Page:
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Since our lake experience, we’ve been reluctant to go anywhere for an overnight stay. So it was with some trepidation that we finally took up an offer from a co-worker to stay at his weekend home in New Braunfels. And this past weekend was one where both the house was available and we had no other major plans.
Tubing was out on account of the cold weather, fast moving river, and, you know, toddlers that can’t swim. We felt rain in our palms, and in moments where the drops retreated, we searched out lizards, picked up sticks, and ran up and down hills with the WHOA! that can only be experienced hand-in-hand with a toddler. Plus, cold weather equals lots of books and laps and fleece blankets. Delicious!
On Saturday, Gamma (my mom) joined us from San Antonio. I made a rosemary pork tenderloin with roasted fingerling potatoes and steamed vegetables. And we almost got to enjoy it before the kids, as on cue, woke from their naps. Still, though.
I invited Annie up, who blogs over at We Are Fambly. Over a year of reading one another’s blogs and commenting and exchanging the occasional email, I up and asked her over, to which Jennifer said “great, strangers.” and my mom said “what if they kidnap babies?” And to think that I’m the introvert.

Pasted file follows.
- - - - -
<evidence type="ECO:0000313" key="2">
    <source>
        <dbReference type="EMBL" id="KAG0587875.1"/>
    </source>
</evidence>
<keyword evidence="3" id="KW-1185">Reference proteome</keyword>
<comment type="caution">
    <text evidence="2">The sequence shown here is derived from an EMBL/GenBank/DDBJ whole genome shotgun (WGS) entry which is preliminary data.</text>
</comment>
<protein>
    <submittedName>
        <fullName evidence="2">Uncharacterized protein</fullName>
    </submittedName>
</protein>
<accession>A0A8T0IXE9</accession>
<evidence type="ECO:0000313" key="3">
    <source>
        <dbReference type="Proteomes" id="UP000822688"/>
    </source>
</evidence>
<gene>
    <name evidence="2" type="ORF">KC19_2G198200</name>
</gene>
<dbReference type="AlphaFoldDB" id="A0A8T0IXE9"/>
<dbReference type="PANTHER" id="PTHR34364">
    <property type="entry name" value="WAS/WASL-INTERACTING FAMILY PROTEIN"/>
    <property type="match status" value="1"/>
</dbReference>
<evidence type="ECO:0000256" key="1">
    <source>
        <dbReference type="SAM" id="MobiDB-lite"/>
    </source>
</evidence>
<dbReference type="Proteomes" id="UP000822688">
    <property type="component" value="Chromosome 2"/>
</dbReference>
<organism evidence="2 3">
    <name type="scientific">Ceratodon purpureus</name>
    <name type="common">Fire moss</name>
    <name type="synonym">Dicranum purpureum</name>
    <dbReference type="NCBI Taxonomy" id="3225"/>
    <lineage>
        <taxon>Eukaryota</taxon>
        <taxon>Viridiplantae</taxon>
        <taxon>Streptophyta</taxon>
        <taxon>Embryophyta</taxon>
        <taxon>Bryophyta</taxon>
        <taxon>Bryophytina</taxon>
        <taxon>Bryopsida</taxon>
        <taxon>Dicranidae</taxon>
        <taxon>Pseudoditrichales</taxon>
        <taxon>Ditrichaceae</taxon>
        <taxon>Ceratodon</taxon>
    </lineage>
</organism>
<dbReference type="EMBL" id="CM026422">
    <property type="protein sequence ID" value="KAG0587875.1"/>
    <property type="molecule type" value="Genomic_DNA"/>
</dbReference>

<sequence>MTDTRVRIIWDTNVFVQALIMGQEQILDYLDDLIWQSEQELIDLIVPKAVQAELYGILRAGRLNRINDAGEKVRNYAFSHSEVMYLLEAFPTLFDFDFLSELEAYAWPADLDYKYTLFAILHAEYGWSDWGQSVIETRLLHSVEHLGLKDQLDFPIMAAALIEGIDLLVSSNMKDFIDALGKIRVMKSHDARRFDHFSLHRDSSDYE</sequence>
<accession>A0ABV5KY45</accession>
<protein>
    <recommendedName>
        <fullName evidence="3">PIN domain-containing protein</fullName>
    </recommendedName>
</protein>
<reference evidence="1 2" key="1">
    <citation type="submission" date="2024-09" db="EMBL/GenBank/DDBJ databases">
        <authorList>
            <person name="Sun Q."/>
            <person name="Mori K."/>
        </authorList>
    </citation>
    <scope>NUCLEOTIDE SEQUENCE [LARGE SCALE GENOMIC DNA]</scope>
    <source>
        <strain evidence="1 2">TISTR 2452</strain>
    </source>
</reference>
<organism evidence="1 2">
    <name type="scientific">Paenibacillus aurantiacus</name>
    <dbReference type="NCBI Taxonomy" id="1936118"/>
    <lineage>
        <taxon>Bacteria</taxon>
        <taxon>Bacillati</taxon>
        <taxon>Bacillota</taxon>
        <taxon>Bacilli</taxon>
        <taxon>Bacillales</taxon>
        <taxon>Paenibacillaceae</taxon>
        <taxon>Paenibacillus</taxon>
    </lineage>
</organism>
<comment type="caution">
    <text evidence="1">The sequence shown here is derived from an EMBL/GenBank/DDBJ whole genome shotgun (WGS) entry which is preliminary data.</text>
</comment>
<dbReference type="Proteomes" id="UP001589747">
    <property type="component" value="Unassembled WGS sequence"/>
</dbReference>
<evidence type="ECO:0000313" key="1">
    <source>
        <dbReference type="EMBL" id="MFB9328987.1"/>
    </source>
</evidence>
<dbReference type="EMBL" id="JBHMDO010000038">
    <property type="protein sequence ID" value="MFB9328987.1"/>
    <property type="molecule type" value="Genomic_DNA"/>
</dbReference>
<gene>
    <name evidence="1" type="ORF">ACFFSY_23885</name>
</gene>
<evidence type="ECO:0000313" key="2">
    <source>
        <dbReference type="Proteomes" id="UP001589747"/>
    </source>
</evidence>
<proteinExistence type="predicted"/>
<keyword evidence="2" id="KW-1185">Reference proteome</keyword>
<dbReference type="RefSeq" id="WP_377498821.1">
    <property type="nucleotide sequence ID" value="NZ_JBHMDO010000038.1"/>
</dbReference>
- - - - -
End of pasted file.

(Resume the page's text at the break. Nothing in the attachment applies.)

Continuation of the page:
Nevetherless, Annie and her partner and their as-beautiful-and-tall-as-she-looks-in-pictures-but-taller toddler spent the better part of the afternoon and early evening with us. Mateo was Jude’s first older boy kiss, too. And after they left, we all agreed they were the nicest stranger baby kidnappers we’ve met.
Each fall, the Friends of The Houston Public Library have a children’s book sale. The majority of the books are sold for $1-$2, and the revenues are used to support the Houston Public Library. This was the first year I went. Actually, this was the first time I had even heard of it – another one of those niblets of information I wasn’t fed until I had passed into the underworld of parenting.
I was there when it opened on the first day and only wish I had had my camera to capture the beauty of tables upon tables of books, organized by Board Books, Early Readers, Fiction, Non-Fiction, Bilingual, Advanced Reader, families entering with WAGONS (I’ve noted that for next time), children sitting engrossed in a book while parents picked up more, educators thumbing through selections to add for their classrooms, rookies like me just standing there, overwhelmed with where to start.
I hovered around the Board Books, mostly. Though I picked up plenty of Early Readers for special reading time (lest those fragile pages get ripped out on first look), while eavesdropping on more experienced parents and educators calling out their favorite authors and illustrators, and the children repeating the name of their favorites like “Look! Here’s a Maisy one!” And I’m all scrambling to see what the kid is looking at, trying not to yank it from his hand
too hard, and I’m all a mouse? But what do I know about wildly popular children’s books. Incidentally, what are your favorite early childhood authors and illustrators?